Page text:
The Musical Discourse of Servitude
Authority, Autonomy, and the Work-Concept in Fux, Bach and Handel
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Europe. In contrast, both Bach and Handel represented an autonomy of musical discourse, with Bach exhausting generic models in the mass and Handel inventing a new genre in the oratorio. A potent critique of Lydia Goehr's seminal The Imaginary Museum of Musical Works, The Musical Discourse of Servitude draws on Goehr's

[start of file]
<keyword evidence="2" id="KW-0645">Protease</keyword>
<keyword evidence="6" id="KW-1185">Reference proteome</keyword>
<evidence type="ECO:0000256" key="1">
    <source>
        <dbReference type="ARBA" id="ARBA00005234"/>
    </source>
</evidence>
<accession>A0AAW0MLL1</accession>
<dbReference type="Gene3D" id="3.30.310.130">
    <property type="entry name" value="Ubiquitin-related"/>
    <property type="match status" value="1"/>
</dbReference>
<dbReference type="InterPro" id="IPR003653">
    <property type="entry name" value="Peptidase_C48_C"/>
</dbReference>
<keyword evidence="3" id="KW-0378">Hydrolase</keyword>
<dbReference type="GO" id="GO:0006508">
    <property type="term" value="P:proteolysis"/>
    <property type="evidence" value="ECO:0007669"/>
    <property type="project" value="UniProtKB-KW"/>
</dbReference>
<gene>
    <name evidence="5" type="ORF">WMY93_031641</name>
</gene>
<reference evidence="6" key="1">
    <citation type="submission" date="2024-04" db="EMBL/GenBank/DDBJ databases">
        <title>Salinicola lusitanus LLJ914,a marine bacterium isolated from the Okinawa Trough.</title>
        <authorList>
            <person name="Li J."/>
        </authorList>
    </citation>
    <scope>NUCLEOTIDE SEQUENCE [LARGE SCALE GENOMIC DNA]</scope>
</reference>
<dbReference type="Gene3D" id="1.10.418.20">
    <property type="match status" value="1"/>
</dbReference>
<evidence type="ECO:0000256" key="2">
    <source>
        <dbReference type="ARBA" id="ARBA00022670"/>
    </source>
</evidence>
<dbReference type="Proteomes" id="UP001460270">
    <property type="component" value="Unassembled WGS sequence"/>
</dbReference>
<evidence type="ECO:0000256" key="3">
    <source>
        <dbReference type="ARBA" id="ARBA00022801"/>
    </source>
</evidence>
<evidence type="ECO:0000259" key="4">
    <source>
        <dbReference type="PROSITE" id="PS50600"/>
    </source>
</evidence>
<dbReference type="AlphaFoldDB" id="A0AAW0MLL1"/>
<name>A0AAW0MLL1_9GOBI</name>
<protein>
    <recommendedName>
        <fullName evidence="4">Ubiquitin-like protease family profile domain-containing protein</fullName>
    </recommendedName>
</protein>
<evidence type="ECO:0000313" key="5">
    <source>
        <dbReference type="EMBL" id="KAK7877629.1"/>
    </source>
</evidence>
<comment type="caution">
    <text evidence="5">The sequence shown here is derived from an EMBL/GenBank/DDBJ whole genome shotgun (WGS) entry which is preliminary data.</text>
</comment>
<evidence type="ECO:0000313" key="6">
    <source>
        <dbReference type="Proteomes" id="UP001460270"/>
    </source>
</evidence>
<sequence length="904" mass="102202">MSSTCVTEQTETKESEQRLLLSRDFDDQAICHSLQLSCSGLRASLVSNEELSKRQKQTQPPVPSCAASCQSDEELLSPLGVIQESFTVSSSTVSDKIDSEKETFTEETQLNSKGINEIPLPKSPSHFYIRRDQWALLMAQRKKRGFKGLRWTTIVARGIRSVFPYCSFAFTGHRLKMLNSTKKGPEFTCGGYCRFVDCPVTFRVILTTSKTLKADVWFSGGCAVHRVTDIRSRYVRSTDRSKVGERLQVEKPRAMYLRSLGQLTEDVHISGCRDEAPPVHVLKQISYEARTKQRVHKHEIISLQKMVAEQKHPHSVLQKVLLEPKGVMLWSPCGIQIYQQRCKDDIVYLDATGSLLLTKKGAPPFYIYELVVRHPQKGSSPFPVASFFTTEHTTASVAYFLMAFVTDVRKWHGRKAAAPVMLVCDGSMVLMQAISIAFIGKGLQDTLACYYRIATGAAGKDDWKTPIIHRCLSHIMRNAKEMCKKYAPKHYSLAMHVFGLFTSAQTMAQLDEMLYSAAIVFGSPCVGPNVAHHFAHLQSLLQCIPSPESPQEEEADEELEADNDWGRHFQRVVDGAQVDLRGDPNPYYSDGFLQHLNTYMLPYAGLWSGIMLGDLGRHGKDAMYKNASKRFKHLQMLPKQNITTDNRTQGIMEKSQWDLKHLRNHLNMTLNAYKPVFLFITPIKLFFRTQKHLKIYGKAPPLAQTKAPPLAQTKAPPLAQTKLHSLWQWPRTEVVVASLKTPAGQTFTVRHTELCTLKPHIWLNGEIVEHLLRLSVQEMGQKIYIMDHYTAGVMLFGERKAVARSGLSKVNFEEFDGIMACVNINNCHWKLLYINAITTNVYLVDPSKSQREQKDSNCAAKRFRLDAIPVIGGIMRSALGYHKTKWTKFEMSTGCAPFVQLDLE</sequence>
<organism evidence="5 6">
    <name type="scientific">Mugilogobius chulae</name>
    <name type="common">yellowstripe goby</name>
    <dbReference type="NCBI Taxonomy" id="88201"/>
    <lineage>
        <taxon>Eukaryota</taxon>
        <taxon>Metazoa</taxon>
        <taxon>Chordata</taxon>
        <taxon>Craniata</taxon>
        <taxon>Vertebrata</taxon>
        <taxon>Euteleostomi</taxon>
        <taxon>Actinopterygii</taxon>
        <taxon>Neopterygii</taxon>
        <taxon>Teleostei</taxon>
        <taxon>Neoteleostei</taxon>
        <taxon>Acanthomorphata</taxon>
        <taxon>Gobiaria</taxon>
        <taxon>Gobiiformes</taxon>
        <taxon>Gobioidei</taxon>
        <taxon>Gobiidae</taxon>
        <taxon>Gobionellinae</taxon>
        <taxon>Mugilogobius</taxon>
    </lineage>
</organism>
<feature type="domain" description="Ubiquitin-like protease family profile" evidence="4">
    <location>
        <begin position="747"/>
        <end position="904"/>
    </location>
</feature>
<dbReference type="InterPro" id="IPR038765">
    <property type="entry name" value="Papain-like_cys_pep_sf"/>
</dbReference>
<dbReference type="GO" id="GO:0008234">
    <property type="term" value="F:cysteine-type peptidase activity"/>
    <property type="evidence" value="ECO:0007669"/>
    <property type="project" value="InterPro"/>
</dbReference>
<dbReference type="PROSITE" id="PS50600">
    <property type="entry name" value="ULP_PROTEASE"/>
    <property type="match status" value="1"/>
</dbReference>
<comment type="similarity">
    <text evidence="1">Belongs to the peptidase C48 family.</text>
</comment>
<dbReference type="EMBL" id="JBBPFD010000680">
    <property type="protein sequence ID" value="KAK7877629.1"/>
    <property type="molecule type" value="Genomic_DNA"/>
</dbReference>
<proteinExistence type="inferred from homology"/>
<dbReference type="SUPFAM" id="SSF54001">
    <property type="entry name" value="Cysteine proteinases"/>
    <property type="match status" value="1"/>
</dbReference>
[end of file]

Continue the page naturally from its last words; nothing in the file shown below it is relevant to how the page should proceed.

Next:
formulation of the "work-concept" as an imaginary construct which, according to Goehr, is an invention of nineteenth-century reception history. White locates this concept as a defining agent of automony in Bach's late works, and contextualized the "work-concept" itself by exploring rival concepts of political, religious, and musical authority which define the European musical imagination in the first half of the eighteenth century. A major revisionist statement about the musical imagination in
Western art music, The Musical Discourse of Servitude will be of interest to scholars of the Baroque, particularly of Bach and Handel.